Gimmick? Right?No.....Have you no history?Blackface is a style of theatrical makeup that originated in the United States, used to affect the countenance of an iconic, racist American archetype — that of the darky or coon. Blackface also refers to a genre of musical and comedic theatrical presentation in which blackface makeup is worn. White blackface performers in the past used burnt cork and later greasepaint or shoe polish to blacken their skin and exaggerate their lips, often wearing woolly wigs, gloves, tailcoats, or ragged clothes to complete the transformation.http://en.wikipedia.org/wiki/Blackface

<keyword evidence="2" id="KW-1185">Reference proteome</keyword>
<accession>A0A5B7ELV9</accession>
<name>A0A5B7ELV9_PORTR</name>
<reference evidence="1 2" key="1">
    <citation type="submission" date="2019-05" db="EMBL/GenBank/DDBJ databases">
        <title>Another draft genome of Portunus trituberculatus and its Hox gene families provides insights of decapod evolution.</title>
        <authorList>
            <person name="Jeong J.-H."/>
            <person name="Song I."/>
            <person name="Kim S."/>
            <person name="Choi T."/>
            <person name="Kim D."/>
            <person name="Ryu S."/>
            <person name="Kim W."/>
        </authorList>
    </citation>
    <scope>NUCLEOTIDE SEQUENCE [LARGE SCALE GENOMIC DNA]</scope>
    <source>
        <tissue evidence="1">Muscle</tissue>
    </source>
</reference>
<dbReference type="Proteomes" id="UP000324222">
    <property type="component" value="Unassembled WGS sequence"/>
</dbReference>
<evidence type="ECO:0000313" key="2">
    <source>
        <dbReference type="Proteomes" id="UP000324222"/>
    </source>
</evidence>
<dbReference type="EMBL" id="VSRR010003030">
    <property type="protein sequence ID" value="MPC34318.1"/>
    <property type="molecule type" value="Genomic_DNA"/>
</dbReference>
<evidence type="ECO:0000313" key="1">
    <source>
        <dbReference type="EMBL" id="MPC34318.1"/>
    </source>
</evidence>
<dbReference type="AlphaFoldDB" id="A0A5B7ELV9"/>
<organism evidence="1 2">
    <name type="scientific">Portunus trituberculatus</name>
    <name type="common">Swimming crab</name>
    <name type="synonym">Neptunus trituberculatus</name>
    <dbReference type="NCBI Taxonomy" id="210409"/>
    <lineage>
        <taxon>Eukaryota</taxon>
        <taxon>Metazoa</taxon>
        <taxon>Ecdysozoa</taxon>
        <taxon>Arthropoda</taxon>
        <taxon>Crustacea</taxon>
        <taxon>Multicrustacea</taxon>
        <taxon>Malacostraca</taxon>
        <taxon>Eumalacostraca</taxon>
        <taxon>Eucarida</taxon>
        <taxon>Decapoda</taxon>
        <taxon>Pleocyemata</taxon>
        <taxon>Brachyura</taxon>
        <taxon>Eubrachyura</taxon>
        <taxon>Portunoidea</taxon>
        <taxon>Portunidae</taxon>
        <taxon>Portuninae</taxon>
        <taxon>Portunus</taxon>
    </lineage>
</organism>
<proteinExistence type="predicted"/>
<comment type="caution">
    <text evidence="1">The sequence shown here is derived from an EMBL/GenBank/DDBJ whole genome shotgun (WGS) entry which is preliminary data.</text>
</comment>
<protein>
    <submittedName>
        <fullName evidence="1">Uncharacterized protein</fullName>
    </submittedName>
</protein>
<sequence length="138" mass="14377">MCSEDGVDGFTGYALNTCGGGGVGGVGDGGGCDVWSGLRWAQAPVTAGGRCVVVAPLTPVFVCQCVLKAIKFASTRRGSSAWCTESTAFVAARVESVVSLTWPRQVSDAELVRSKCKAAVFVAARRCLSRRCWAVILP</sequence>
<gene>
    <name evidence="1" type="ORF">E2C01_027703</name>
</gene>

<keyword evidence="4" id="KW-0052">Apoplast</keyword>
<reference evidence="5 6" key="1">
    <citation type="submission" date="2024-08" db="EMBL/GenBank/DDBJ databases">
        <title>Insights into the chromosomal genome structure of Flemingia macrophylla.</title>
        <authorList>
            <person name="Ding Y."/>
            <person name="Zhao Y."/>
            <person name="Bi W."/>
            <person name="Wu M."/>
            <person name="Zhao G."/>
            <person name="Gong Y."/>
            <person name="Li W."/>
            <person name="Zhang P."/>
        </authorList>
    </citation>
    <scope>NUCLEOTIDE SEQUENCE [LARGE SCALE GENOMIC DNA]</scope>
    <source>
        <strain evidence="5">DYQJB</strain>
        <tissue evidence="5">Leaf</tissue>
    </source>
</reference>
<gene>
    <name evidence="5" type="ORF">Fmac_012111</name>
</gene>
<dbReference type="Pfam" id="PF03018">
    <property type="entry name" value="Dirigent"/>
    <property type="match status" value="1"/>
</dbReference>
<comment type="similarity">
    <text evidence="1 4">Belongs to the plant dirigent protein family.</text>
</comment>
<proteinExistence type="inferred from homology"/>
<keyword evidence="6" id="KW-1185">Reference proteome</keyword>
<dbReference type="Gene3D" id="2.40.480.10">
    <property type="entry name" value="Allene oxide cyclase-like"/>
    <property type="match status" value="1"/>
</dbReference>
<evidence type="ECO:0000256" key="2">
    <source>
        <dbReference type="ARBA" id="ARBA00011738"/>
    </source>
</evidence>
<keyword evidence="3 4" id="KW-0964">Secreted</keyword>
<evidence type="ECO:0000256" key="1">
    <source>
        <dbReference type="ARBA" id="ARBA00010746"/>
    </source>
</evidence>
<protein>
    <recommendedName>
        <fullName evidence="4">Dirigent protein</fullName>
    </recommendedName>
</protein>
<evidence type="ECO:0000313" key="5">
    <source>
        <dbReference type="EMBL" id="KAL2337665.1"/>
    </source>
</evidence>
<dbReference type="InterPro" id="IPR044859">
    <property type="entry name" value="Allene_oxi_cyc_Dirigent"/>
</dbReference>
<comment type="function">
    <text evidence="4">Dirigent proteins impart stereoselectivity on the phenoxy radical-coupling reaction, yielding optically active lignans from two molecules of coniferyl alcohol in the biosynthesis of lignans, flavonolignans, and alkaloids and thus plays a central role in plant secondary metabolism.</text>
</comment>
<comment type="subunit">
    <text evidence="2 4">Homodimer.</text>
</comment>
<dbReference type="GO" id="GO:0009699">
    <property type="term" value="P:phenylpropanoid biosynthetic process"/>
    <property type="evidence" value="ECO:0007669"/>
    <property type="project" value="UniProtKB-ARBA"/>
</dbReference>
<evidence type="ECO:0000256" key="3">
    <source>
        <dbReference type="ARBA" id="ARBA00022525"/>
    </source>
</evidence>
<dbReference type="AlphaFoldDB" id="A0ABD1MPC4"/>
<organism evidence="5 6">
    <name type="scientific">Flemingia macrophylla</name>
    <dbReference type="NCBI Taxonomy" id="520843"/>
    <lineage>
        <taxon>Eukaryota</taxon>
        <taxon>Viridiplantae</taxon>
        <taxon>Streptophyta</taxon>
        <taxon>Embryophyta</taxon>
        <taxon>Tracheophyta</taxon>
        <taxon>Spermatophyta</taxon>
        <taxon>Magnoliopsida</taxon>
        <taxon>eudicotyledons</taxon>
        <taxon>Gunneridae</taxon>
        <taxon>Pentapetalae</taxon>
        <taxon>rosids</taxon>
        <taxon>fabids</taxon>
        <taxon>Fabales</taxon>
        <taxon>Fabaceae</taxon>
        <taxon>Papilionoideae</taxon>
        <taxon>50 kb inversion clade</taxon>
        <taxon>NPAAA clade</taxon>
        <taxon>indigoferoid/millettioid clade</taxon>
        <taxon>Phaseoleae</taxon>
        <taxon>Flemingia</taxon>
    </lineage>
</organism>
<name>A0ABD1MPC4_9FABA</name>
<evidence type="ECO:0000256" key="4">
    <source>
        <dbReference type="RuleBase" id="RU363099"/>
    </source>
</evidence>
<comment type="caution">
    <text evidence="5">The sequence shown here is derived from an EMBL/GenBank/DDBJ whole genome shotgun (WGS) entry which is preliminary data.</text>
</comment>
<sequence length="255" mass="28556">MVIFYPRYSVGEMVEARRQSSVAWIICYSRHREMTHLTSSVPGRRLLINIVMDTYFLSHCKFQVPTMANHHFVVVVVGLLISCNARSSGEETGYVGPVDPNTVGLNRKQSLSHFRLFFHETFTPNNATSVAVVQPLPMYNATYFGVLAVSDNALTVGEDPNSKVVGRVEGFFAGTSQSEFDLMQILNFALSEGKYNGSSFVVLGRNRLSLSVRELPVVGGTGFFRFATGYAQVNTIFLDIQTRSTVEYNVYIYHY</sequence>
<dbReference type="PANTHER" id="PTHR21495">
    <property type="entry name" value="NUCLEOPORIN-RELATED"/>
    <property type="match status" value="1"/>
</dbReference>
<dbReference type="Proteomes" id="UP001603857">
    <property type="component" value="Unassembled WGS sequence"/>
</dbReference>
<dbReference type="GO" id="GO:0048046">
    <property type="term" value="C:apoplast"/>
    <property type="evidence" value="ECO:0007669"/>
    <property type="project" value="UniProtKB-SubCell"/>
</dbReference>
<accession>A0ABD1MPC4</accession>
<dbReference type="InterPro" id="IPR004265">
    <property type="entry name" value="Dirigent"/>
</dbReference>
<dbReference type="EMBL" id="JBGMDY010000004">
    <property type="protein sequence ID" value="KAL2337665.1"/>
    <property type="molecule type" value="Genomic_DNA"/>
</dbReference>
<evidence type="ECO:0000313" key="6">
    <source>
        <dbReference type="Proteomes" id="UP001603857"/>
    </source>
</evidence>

television's first real view of African-Americans came from that same minstrel tradition. It was 1951 when two black actors became television's first African American stars in "The Amos and Andy Show," which actually began as a radio show -- with two white actors playing a pair of comically uneducated southern black men. "Amos and Andy" was America's highest-rated radio show and became equally popular on television - without ever altering its crudely racist content."Amos and Andy" arose out of an even earlier tradition of stereotypical entertainment that started in the 19th century: the minstrel show. The tradition began in the early 1800s on stage, with white actors using burnt corks to darken their skin - a method that became known as "black-face" - allowing them to portray African-American slaves, usually as lazy, child-like providers of comic relief. This evolved into Vaudeville-style parody shows consisting of songs, dances and comic repartee performed by white actors made up as blacks.The father of the American minstrel show was Thomas Dartmouth "Daddy" Rice, who in the 1830s drew immense popularity with a song-and-dance routine in which he impersonated an old, crippled black slave named Jim Crow. In New York City, the act of "Tambo and Bones" was one of the Manhattan stage's biggest draws. These shows introduced some of Africa's musical instruments - especially the banjo - to white audiences for the first time.After the Civil War, black entertainers themselves began to enter the tradition -- appearing in black-face makeup themselves and forming their own minstrel theatres - taking with them the caricatures and stereotypes created by the white performers. Perhaps the first major black minstrel success was Brooker and Clayton's Georgia Minstrels, who hailed themselves in their advertising as "The Only Simon Pure Negro Troupe in the World." In 1876, the black group known as Callendar's Minstrels broke the mold, and became the first African-American minstrel band to perform without black-face.Although the minstrel shows began to decline at the turn of the century, the tradition was continued in the newfangled entertainment forms of movies and radio. Early silent films continued to cast white actors in black-face as shiftless, lazy, comical characters. One of the most popular characters of the silent film era became the "Uncle Tom," a head-scratching old black man portrayed by white actors in such films as For Massa's Sake, Ten Pickaninnies and The Wooing and Wedding of A Coon . Other popular film stereotypes included the big, waddling black woman, often known as Mammy, who chased her man with a cast-iron skillets; and the chicken-stealing, shifty-eyed black hooligan, frequently named Rufus or Rastus. One of the most shocking examples of black-face in the silent era came in D.W. Griffith's Birth of a Nation, in which cinema's largest early audiences were subjected to vivid images of white actors in black faces raping, stealing and threatening the people of the South.